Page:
A brief introduction to Kiel

This is my third visit to Kiel, one the smaller German cities that sits on the coast of the Baltic sea. It’s the capital city of Schleswig-Holstein, the most northern of Germany’s sixteen states and although it’s not the most popular destination for UK tourists it is a real hub for visitors heading up from Southern Germany and those travelling over on ferries from the Scandinavian countries.

Many tourists from elsewhere in Europe miss Kiel possibly in the mistaken belief that it is either a/generally cold and not the place for a beach holiday or b/ that it is simply the gateway to Scandinavia (it has the main ferry terminal offering overnight trips to Oslo, Gottenburg and Klaipeda in Lithuania) and is very close to the Danish border. Plus its a stop off point for cruise ships travelling the Baltic countries. To think that this is all it has to offer is a long way from the truth.

Kiel may not have the most historic or beautiful buildings (it had the shit bombed out of it during the war) but it does have a rich and interesting history and an air of culture and heritage. It has always been one of the major maritime centres of Germany, home to the German Navy’s Baltic Fleet and a centre for high-tech shipbuilding (hence it becoming a target for allied bombers). It’s sailing culture remains strong as Kiel plays host to many international sailing events, these include the Kieler Woche (Kiel Week) the biggest sailing event in the World which usually takes place during the last week of June. But there are lots of smaller events popping up at one time or another throughout May and June (which is often when the weather is at its best)..in fact the weekend I visited saw a childrens festival on the harbour, a sailing festival and a kids football championship (out where I was staying)

Kiel makes a great base for exploring Northern Germany and the Baltic sea beaches, which have much to offer. There are plenty to choose from as they flank both sides of the Kieler Forde, the inlet from the Baltic that runs down to the city. All are very clean and sandy, have extremely safe waters (shallow, calm and no with big choppy waves) and are very popular with families (especially those with small kids). Of course they tend to be busy around the sailing weeks, so double-check before visiting if you don’t fancy tangling with the sailing set.

I actually stayed about 15 kilometres outside Kiel with hosts living on the West side of the Forde. The village of Danischenhagen is very convenient  for the beaches of Strande and Schilksee (only 5 kilometres), while on the East side the beaches of Monkeberg, Schoenberg and Laboe (where you can visit the Laboe Naval Memorial and the U-995; the world’s only remaining Type VII U-boat) a must-see for kids and adults alike

As the Kieler Forde opens out to the open sea more beaches line with flanked by numerous little campsites that run up and down the coastal area.

This part of Germany was once owned by Denmark (hence some of the village names) and is so close to the border that there are some similarities in the food, but whether this is due to Scandinavian influences or simply because it is so close to the sea is unclear. Whatever the influences this is a great place for seafood lovers. With regular fish markets, stalls and great restaurants there is plenty of choice.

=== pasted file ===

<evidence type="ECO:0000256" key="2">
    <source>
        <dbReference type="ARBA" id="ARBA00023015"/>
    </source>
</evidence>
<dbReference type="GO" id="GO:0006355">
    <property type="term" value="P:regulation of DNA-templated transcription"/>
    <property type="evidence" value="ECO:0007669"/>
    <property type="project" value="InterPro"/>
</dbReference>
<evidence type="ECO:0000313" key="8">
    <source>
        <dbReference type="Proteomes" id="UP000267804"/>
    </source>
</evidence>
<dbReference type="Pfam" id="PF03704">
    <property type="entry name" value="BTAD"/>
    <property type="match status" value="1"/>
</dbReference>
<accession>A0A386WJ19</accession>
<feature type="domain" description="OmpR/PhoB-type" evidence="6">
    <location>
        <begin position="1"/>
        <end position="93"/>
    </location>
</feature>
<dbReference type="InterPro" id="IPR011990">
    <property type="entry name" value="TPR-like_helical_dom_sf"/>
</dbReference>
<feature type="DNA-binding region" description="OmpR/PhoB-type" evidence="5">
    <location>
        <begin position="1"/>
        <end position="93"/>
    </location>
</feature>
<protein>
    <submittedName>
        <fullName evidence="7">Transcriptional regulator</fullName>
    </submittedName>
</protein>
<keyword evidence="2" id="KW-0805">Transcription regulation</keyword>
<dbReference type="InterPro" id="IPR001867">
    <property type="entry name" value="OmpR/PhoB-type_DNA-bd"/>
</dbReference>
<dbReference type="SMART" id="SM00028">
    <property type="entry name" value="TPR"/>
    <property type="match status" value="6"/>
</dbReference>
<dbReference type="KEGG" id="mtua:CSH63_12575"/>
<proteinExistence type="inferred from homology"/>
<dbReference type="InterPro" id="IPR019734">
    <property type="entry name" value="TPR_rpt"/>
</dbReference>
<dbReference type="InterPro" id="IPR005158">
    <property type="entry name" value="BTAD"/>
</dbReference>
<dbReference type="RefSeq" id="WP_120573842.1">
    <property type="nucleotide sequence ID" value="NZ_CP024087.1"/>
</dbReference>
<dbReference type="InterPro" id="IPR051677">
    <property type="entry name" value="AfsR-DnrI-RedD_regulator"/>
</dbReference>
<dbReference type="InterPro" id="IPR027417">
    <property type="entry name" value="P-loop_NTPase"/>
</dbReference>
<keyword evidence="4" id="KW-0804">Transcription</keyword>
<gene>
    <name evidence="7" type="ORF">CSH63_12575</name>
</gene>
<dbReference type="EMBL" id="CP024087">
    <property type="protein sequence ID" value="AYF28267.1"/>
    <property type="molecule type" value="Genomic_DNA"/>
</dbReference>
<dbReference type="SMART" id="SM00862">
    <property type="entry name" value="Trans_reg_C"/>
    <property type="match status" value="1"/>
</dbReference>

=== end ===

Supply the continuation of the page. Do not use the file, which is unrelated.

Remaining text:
Here are a few impressions from in and around Kiel …

Germany 051

Tall ships in the harbour for a sailing festival

Germany 043

Bunker 19: Left over from the war…spot the shrapnel and shell holes in this air raid bunker, turned cinema/theatre/art venue on Kiel University campus

Germany 059

Sails and rigging

Germany 135

13th century St. Nicholas’ church

350

U-995 at Leboe

394

Germany 126

Rathaus and the Opera House

Germany 125

Germany 266

292

Sandy beach at Schilksee…you see the wicker chairs everywhere in the summer

Germany 060

street food German style

Travel:

There are various cheap flights to be found if you search around. I flew Easyjet from Manchester airport.  They also fly from Gatwick and various other UK airports.

From Hamburg I travelled to Kiel by Kielius bus. It conveniently pulls up right outside Terminal 1 arrivals, and the journey ends at the main bus terminal in Kiel. It costs 19 euro one way and stops close to plenty of budget and mid priced hotels.  Basic Hotel on Muhliusstrasse has three stars and is a popular choice, but there is a greater selection of accommodation to be found here. If you prefer to book an apartment there are several in and around Kiel including two overlooking the sea at Laboe (see HouseTrip)

For those travelling onwards and into Scandinavia, ferries can be booked online or directly at the ferry terminus which is impossible to miss as its on the harbour, close to the railway station and many of the hotels.

Look out for next post which is all about FOOD!

Leave a comment

Filed under German food, photography, travel, Travelling with kids

Leave a Reply

Fill in your details below or click an icon to log in:

WordPress.com Logo

You are commenting using your WordPress.com account. Log Out / Change )

Twitter picture

You are commenting using your Twitter account. Log Out / Change )

Facebook photo

You are commenting using your Facebook account. Log Out / Change )

Google+ photo

You are commenting using your Google+ account. Log Out / Change )

Connecting to %s